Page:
Unknown said...

While naming it the "Wege Wind Farm provided by Steelcase" will not likely influence legions fans like naming a stadium. As a young employee (as slanted as my point of view may be), I'm proud to work for a company that is trying to open a few eyes on the issue of sustainability. At the very least, I hope the naming issue has raised a few eyebrows and encouraged other companies to invest in sustainable energy.

Danny Shapiro said...

I like the way you tied the Steelcase naming in with DFW's novel, Infinite Jest. But, to make a more substantive comment, I wouldn't really criticize Steelcase as much as you have. While I agree that there are better ways to raise awareness, especially in regard to what they are doing specifically, I think that they're taking a great forward step. It's as if by the simple act of attaching their name they are offering their support of renewable energy. Maybe they will do more in the future, but for now, I think we should be happy with this progress.

Jake de Grazia said...

Hey Matthew.

Don't worry about the slanted point of view. I think it's fantastic to hear that Steelcase's young employees are excited about what the company is doing.

It would be great if you guys were influencing other companies to invest in sustainable energy. And I think you can do just that. If you engage consumers and convince us all that you are the company we should be supporting, not only will your competitors respond and battle you for our favors, but other companies in other industries might see your success and imitate your good deeds.

As silly as I was in my post, I fully support Steelcase buying renewable energy and spending marketing dollars to promote it. I just hope you'll get a little more creative with the marketing.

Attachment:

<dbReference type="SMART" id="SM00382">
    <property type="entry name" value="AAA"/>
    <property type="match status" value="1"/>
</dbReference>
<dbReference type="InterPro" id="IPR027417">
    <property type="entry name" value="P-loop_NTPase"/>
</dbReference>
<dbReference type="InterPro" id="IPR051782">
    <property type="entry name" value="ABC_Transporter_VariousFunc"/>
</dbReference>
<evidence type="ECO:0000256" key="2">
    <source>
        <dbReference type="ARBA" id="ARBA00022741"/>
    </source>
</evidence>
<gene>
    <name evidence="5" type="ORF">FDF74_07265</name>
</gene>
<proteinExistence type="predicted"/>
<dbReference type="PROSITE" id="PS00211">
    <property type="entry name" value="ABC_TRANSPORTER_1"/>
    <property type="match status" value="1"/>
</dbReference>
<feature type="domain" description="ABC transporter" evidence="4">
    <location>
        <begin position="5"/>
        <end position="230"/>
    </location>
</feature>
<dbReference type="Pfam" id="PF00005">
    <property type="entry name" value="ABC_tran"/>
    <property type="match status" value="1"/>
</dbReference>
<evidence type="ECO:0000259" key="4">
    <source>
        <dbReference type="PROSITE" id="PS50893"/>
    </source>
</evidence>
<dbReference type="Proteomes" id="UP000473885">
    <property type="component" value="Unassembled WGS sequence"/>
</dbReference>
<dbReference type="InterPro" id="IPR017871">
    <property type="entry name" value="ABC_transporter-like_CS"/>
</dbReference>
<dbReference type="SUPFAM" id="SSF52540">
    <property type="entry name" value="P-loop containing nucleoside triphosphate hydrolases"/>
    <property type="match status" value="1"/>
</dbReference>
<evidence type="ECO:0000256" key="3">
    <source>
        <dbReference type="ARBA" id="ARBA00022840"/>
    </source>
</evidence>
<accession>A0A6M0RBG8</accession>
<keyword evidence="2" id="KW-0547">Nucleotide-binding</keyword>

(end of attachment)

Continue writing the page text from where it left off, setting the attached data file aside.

Good luck, and thanks for the comment.


Jake de Grazia said...

You're right, Danny, as always. Steelcase is def taking a step. I'm just afraid that the marketing of that step is not creative enough to make it as impactful as it could be. The fact that Steelcase is paying UP FRONT for those as yet unproduced energy credits is important. Showing people the words Wege and Steelcase when they drive past the wind farm is not going to tell people why it's important. It's the '90s, brother, and we have the internets. Steelcase shouldn't be wasting their time with naming rights. They should be educating us.

Morgan Morgan said...

Hah! Good of you to channel DFW and _Infinite Jest_. It's hard to say what Wallace is ever saying about the environment, but it seems notable that both of his novels are set in the future and these futures include real geographic areas that have been radically altered in some way (the Great Concavity and the Great Ohio Desert in _The Broom of the System_). I don't think anyone will be coming out with a full-length ecocritical study of David Foster Wallace's fiction anytime soon, but he is one obvious example of an author who has (rightly) tied together a certain type of capitalism with a certain attitude toward the environment.

I know your reference was mostly in jest, but these things do have a way of connecting with each other (as I'm sure you realize).

Jake de Grazia said...

Hey Michael.

When you have a draft of your "full-length ecocritical study of David Foster Wallace's fiction," please send it to me.

Great idea. I'm excited.



Danny Shapiro said...

While not ecocritical, there are these two studies of the work available:

Jake de Grazia said...

I hate complaining about Google, because they do give me lots of useful stuff for free, but it is true that Blogger's comment system leaves something to be desired.

Here are the links Danny posted:

Link 1

Link 2